Reconnect and reminisce with your psychology faculty, peers and alumni during UBC Homecoming.
Coming Home to Psychology celebrates the latest psychological research with an engaging talk from a psychology alumnus and a research area showcase.
Plus, wander the Kenny Building at the A-MAZE-ing Scavenger Hunt. Discover some cool and different things about psychology, solve clues, enjoy fun challenges—and win prizes!
Join UBC Psychology for an afternoon of fun and exploration, while paying homage to “The Kenny”.
Colloquium with Psychology Alumnus | 1:00-2:00 pm
Featuring Dr. Julia Kam, Assistant Professor, Hotchkiss Brain Institute, University of Calgary
Kenny Building Room 4001 and over Zoom
Research Showcase & Scavenger Hunt | 2:00-3:00 pm
- Psychology Area Research Showcase
- The A-MAZE-ing Scavenger Hunt
Kenny Building Atrium and Common Areas
To register, select ‘Faculty of Arts Department of Psychology – Coming Home to Psychology’ under Faculty Activities.
Can’t make it in person?
About the Colloquium
Thinking about thinking: the neural basis of internal attention
What goes on in the brain when our minds drift off to another time and place? Internal attention is a fundamental human experience in which attention is focused internally on thought processes such as decision making, memory recall and future planning. Often referred to as mind wandering, this phenomenon takes up to half of our waking hours and has been linked to both positive and negative outcomes. Despite its prevalence and impact on our daily life, we know very little about the neurophysiological basis of internal attention. In this talk, I will first highlight the disruptive nature of internal attention on our processing of the external environment. Based on evidence from patients with brain damage in selected brain regions, I will then discuss the causal role of those regions in supporting internal attention. Finally, I will present work that uses recordings from inside the brains of neurosurgical patients to reveal insights into the neural mechanisms of internal attention. Understanding how the brain supports this fundamental phenomenon is not only important for revealing the neurobiology of wandering minds in healthy individuals but also has implications for psychiatric conditions (such as attention-deficit/hyperactivity disorder) and neurological disorders (such as Alzheimer’s disease) characterized by the dysregulation of internal attention.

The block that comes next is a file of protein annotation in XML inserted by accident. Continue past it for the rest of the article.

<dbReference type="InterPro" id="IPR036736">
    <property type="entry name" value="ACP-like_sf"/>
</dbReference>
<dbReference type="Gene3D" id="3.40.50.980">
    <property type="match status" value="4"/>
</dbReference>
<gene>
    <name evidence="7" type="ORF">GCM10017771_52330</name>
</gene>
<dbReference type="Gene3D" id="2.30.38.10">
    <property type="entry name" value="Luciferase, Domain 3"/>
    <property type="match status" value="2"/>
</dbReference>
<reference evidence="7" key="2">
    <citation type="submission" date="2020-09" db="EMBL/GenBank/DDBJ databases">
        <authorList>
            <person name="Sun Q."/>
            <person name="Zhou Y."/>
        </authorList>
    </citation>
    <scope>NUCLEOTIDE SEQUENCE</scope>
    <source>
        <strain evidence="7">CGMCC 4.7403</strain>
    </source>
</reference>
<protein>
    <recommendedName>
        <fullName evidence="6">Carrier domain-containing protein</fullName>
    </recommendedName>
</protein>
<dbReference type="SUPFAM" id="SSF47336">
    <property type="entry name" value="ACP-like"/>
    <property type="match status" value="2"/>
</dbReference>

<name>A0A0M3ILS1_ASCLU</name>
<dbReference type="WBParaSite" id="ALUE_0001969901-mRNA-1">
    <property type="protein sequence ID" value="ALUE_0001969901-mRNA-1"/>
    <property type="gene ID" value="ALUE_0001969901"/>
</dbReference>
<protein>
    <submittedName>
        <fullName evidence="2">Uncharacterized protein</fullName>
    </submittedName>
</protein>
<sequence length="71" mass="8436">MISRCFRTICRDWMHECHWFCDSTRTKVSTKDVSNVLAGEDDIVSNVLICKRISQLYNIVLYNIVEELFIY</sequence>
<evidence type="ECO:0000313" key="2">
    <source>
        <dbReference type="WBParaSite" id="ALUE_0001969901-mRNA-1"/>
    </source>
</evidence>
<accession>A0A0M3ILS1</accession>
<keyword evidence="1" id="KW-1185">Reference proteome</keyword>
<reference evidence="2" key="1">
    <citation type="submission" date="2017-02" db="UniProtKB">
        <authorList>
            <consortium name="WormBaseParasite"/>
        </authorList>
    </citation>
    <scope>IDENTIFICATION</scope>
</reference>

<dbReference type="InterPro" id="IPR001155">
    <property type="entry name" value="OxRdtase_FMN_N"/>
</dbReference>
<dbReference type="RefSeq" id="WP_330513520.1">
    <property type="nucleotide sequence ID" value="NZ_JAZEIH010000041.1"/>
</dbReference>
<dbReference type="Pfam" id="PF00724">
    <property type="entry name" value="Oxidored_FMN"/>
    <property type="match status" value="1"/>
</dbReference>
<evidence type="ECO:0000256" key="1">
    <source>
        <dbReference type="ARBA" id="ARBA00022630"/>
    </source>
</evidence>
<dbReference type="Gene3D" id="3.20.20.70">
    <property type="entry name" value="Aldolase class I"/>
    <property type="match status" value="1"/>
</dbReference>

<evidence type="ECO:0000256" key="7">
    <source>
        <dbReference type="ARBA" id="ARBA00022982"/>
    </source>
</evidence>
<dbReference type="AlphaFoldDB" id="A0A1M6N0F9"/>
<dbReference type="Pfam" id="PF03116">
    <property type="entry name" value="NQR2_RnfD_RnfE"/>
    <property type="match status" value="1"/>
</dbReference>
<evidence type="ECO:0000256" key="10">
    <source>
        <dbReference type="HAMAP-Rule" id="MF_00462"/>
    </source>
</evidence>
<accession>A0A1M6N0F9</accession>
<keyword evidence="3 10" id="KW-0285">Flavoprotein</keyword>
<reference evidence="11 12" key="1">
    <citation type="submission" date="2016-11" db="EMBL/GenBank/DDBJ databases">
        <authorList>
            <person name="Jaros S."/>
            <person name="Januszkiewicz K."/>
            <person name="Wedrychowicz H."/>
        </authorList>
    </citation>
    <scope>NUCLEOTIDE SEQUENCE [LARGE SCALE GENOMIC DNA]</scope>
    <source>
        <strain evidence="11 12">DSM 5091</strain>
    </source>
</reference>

Dr. Julia Kam (she/her) is an Assistant Professor in the Department of Psychology at the University of Calgary and a member of the Hotchkiss Brain Institute. After receiving her PhD from the University of British Columbia, she went on to complete postdoctoral training at the University of California, Berkeley. As a cognitive neuroscientist, she is known for her work examining what happens in the brain when the mind drifts off to another time and place, whether this experience differs across clinical populations, and how it impacts our functioning and well-being in everyday life. Dr. Kam currently directs the Internal Attention Lab, which aims to advance understanding on these diverse topics and share their research with the public.
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